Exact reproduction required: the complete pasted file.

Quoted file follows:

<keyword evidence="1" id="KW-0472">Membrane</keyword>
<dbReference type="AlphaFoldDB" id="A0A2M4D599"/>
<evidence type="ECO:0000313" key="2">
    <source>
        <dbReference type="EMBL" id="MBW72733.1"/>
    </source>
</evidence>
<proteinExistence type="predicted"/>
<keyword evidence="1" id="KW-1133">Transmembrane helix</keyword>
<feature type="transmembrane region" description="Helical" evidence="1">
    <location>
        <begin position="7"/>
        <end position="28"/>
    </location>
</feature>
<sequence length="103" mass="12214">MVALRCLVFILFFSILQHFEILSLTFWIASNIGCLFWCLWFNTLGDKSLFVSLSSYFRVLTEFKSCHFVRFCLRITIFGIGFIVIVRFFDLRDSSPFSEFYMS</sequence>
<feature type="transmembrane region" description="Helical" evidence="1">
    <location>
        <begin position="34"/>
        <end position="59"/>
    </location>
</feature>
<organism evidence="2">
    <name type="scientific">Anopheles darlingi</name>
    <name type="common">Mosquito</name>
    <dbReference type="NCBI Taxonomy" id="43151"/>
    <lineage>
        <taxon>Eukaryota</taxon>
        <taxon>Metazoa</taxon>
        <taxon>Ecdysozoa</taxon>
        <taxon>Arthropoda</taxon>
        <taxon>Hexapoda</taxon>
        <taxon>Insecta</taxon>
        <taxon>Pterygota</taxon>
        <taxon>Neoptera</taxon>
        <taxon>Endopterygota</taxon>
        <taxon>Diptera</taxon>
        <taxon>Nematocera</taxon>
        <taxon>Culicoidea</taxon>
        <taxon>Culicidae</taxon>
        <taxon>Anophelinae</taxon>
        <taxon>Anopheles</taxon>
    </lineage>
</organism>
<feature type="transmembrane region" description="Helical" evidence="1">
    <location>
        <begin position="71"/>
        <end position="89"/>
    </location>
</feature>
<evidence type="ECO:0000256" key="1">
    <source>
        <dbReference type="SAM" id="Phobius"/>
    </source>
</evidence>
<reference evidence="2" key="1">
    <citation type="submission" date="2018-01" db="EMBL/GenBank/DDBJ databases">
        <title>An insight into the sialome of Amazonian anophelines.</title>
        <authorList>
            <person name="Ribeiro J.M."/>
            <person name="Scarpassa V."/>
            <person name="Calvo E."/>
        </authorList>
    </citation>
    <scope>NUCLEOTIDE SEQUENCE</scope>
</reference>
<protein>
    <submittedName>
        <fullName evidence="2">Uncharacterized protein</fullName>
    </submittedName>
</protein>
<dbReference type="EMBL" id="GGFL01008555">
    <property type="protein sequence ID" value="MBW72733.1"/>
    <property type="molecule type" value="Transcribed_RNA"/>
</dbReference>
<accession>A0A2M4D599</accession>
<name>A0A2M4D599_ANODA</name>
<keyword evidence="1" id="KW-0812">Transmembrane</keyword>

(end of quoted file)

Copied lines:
<keyword evidence="1" id="KW-0472">Membrane</keyword>
<dbReference type="AlphaFoldDB" id="A0A2M4D599"/>
<evidence type="ECO:0000313" key="2">
    <source>
        <dbReference type="EMBL" id="MBW72733.1"/>
    </source>
</evidence>
<proteinExistence type="predicted"/>
<keyword evidence="1" id="KW-1133">Transmembrane helix</keyword>
<feature type="transmembrane region" description="Helical" evidence="1">
    <location>
        <begin position="7"/>
        <end position="28"/>
    </location>
</feature>
<sequence length="103" mass="12214">MVALRCLVFILFFSILQHFEILSLTFWIASNIGCLFWCLWFNTLGDKSLFVSLSSYFRVLTEFKSCHFVRFCLRITIFGIGFIVIVRFFDLRDSSPFSEFYMS</sequence>
<feature type="transmembrane region" description="Helical" evidence="1">
    <location>
        <begin position="34"/>
        <end position="59"/>
    </location>
</feature>
<organism evidence="2">
    <name type="scientific">Anopheles darlingi</name>
    <name type="common">Mosquito</name>
    <dbReference type="NCBI Taxonomy" id="43151"/>
    <lineage>
        <taxon>Eukaryota</taxon>
        <taxon>Metazoa</taxon>
        <taxon>Ecdysozoa</taxon>
        <taxon>Arthropoda</taxon>
        <taxon>Hexapoda</taxon>
        <taxon>Insecta</taxon>
        <taxon>Pterygota</taxon>
        <taxon>Neoptera</taxon>
        <taxon>Endopterygota</taxon>
        <taxon>Diptera</taxon>
        <taxon>Nematocera</taxon>
        <taxon>Culicoidea</taxon>
        <taxon>Culicidae</taxon>
        <taxon>Anophelinae</taxon>
        <taxon>Anopheles</taxon>
    </lineage>
</organism>
<feature type="transmembrane region" description="Helical" evidence="1">
    <location>
        <begin position="71"/>
        <end position="89"/>
    </location>
</feature>
<evidence type="ECO:0000256" key="1">
    <source>
        <dbReference type="SAM" id="Phobius"/>
    </source>
</evidence>
<reference evidence="2" key="1">
    <citation type="submission" date="2018-01" db="EMBL/GenBank/DDBJ databases">
        <title>An insight into the sialome of Amazonian anophelines.</title>
        <authorList>
            <person name="Ribeiro J.M."/>
            <person name="Scarpassa V."/>
            <person name="Calvo E."/>
        </authorList>
    </citation>
    <scope>NUCLEOTIDE SEQUENCE</scope>
</reference>
<protein>
    <submittedName>
        <fullName evidence="2">Uncharacterized protein</fullName>
    </submittedName>
</protein>
<dbReference type="EMBL" id="GGFL01008555">
    <property type="protein sequence ID" value="MBW72733.1"/>
    <property type="molecule type" value="Transcribed_RNA"/>
</dbReference>
<accession>A0A2M4D599</accession>
<name>A0A2M4D599_ANODA</name>
<keyword evidence="1" id="KW-0812">Transmembrane</keyword>